Another typical example came from our research in polyglutamine diseases. (45) We screened binding proteins to the polyglutamine tract amino acid sequence by yeast two hybrid method. (46) Consequently, we identified three new proteins named polyglutamine binding proteins (PQBP1, PQBP3, PQBP5) and TERA/p97/VCP. (46) Among them, we have continued researches of PQBP1 from functional, structural and pathological aspects. In brief, PQBP is a multi-functional protein; it regulates transcription and RNA splicing through interaction with RNA polymerase II and splicing factor U5 15kD, (43,47,48) and the target of transcription and RNA splicing are involved in neural stem cell proliferation, (49) neuronal dendrite extension, (50) and neuronal cilia. (51) Moreover, PQBP1 is recently implicated to function in immune dendritic cell as an intracellular HIV receptor (52) and to a major risk factor of coronary diseases. (53) Mutations of PQBP1 leads to mental retardation/intellectual disability syndromes called Renpenning syndrome, Golabi-Ito-Hall syndrome, Southerland-Haan syndrome, Hamel syndrome and so on that accompany microcephaly at 80-90% frequency and other minor anomalies at a low frequency. (54-57) We have developed Nestin-Cre-mediated conditional knockout mice that show microcephaly and recovered by re-expression of PQBP1 (49) and proved that loss of function of PQBP1 mostly explain the phenotype of these X-linked intellectual disability (XLID) with PQBP1 mutations.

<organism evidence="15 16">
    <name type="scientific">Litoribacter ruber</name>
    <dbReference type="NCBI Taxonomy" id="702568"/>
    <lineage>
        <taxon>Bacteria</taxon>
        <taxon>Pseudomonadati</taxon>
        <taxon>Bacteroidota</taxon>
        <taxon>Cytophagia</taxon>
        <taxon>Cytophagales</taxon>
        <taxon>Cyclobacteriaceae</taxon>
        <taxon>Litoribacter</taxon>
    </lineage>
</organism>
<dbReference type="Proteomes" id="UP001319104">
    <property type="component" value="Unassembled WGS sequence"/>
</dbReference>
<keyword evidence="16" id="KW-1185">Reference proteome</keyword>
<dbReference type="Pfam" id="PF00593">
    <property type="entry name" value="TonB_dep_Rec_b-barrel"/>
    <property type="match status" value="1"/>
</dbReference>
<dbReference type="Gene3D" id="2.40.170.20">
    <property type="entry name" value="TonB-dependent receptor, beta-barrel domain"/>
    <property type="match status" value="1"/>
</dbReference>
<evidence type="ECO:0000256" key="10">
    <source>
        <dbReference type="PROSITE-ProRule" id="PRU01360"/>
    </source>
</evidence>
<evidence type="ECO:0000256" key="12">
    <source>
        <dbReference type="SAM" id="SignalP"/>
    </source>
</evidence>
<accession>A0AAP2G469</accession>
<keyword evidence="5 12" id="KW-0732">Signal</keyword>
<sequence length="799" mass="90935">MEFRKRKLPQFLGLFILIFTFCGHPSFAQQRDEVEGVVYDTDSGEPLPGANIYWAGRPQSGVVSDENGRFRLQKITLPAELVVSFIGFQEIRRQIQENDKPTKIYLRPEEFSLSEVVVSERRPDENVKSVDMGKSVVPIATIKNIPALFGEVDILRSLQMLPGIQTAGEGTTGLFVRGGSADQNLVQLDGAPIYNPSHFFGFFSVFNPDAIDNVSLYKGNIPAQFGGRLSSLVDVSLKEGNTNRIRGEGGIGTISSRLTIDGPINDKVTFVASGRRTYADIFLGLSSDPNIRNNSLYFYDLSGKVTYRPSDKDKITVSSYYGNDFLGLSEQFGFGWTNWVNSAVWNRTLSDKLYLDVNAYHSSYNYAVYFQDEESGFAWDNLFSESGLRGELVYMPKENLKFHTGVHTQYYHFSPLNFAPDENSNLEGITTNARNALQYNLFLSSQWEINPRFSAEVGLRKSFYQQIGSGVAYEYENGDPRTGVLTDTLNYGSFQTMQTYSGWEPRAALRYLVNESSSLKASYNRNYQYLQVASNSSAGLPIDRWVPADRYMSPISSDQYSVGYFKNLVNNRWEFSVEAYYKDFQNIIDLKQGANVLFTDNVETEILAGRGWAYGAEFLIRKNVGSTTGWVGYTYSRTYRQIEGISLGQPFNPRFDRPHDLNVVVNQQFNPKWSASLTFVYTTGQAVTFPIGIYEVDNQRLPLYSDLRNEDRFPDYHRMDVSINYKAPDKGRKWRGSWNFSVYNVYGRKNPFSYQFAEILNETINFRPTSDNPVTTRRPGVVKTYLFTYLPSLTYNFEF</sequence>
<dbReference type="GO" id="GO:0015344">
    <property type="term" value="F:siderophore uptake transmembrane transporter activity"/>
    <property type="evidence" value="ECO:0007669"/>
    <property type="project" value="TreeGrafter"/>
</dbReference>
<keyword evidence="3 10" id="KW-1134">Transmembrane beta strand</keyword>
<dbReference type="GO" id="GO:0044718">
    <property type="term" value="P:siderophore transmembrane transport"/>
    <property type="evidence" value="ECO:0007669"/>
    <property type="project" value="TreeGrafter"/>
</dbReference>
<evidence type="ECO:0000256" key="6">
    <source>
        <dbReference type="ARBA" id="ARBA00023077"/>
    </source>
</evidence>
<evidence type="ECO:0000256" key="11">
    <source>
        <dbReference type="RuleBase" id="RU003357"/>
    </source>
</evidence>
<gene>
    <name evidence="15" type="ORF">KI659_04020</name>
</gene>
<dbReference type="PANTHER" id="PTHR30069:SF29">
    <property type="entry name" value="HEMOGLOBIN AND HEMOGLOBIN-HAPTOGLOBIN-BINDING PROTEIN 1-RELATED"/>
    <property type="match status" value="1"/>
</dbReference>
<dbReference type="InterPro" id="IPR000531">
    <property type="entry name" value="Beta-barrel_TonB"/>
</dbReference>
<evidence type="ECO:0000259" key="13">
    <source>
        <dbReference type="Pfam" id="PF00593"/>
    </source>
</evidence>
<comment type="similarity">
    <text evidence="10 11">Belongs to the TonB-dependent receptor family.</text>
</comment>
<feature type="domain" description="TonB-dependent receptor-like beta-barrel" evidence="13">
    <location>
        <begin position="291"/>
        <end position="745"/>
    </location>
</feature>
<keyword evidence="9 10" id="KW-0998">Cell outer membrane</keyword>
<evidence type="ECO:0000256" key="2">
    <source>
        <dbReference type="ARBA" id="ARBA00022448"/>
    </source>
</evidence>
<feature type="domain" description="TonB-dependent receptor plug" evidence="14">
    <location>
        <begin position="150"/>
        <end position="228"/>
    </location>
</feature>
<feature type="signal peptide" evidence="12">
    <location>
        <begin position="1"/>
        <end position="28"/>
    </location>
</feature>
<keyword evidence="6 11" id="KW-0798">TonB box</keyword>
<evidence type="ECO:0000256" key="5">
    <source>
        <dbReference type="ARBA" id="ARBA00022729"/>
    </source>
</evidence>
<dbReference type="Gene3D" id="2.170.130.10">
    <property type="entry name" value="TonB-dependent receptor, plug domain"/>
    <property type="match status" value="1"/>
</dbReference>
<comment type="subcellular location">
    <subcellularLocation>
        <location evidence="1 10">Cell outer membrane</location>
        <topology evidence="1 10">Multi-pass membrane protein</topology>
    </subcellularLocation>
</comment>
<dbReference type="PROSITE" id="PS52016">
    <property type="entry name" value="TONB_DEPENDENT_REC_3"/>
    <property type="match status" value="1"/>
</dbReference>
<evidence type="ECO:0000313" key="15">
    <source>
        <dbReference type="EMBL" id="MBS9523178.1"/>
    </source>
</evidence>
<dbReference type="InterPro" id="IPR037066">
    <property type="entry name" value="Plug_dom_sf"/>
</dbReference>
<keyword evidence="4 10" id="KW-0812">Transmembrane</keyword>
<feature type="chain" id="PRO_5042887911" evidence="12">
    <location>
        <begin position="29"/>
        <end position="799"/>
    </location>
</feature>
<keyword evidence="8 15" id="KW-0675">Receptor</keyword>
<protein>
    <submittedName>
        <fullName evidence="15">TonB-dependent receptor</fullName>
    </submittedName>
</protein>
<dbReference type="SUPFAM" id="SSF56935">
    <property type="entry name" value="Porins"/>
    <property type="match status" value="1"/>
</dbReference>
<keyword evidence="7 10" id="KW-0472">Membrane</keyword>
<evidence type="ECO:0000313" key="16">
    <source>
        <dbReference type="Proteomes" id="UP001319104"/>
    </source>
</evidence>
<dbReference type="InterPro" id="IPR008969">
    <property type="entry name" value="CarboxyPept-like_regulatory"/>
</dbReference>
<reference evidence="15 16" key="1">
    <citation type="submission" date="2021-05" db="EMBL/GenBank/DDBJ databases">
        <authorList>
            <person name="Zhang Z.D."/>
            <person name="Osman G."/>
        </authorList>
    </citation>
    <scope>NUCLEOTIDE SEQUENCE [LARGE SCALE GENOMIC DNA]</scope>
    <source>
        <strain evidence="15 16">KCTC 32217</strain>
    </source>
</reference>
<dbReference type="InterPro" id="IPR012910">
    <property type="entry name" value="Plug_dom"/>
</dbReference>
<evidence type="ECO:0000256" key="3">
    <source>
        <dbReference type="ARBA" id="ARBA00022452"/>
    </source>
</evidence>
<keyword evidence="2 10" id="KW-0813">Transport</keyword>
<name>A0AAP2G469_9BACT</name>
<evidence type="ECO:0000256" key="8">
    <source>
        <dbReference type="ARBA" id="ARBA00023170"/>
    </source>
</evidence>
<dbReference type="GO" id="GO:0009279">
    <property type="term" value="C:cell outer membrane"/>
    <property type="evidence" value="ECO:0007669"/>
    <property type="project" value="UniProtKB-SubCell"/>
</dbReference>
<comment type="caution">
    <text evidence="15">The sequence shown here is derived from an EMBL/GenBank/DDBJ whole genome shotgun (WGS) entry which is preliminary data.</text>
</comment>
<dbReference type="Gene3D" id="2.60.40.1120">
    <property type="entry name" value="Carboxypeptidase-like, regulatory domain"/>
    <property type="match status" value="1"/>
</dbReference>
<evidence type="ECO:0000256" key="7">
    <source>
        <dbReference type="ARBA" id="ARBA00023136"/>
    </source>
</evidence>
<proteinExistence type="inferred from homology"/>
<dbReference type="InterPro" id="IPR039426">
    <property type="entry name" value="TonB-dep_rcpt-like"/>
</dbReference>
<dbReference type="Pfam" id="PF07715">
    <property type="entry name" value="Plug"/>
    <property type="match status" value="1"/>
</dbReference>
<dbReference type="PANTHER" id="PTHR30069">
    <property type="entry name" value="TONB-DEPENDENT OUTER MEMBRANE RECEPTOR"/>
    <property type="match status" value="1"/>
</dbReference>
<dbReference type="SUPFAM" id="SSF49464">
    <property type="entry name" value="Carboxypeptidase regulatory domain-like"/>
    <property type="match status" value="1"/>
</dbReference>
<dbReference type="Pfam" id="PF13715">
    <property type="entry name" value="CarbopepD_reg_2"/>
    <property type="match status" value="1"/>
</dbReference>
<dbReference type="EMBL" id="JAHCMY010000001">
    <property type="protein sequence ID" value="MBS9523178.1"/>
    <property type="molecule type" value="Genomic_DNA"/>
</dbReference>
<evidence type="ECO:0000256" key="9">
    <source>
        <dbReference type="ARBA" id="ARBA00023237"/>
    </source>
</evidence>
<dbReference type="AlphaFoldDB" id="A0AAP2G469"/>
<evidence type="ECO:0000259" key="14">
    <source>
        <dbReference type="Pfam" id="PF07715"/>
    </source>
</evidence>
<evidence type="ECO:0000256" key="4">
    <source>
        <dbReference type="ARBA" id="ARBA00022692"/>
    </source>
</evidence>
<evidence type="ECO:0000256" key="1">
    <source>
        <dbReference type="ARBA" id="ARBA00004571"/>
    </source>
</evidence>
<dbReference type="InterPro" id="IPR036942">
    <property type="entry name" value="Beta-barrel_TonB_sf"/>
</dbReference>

Structural analyses of PQBP1 revealed that PQBP1 has two domains, one is WW domain and another is C-terminal domain that turned out to be an intrinsically denatured sequence later. (45) The structural analyses of two research groups confirmed that the C-terminal domain is essential for interaction with the splicing factor U5-15KD, (58) and human mutations of Renpenning syndrome is reported in the motif sequence critical for interaction with U5-15KD. (58) PQBP1 also forms nuclear speckle based on self-assembly that overlaps with mutant Ataxin-1, the disease protein of spinocerebellar ataxia type-1. (43)

The assembly of disease proteins such as TDP43 and FUS based on intrinsically denatured protein domains are recently reported to become solid and difficult to dissociate under repeated changes of temperature. (59,60) The similar scheme will be applicable to other intrinsically disordered proteins like PQBP1. The concept of intrinsically disordered disease proteins will fundamentally change the landscape of protein aggregation in neurodegeneration. The structure seemed to be functional but possibly become unusable under some conditions.

11. Intracellular amyloid

Going back to Alzheimer's disease, which is believed to be a disease of extracellular protein by many researchers, we need to cast light again on intracellular amyloid. This was probably firstly reported by the Yankner group, and they described the intracellular accumulation in neurons of transgenic mice expressing Swedish mutant APP. (61) Our group firstly reported that cortical neurons of human non-familial AD as well as PS1-linked familial AD patients also show intracellular A[beta] accumulation. (19) In addition, we revealed JNK activation in such neurons possessing intracellular A[beta] accumulation. (19) Such intracellular A[beta] accumulation has been repeatedly reported and now become the generally accepted pathological findings. (21) Intracellular expression of A[beta] was reconfirmed to be toxic for neurons, (20) and suggested to be linked to synaptic dysfunction. (22,23) Moreover, intracellular amyloid accumulation in culture system induces cell death and the accumulated amyloid was released extracellularly. (62) This finding was also confirmed in transgenic mice expressing mutant APP and PS1 in our study, and the accumulated inside of cells becomes the seed for plaque formation. (25)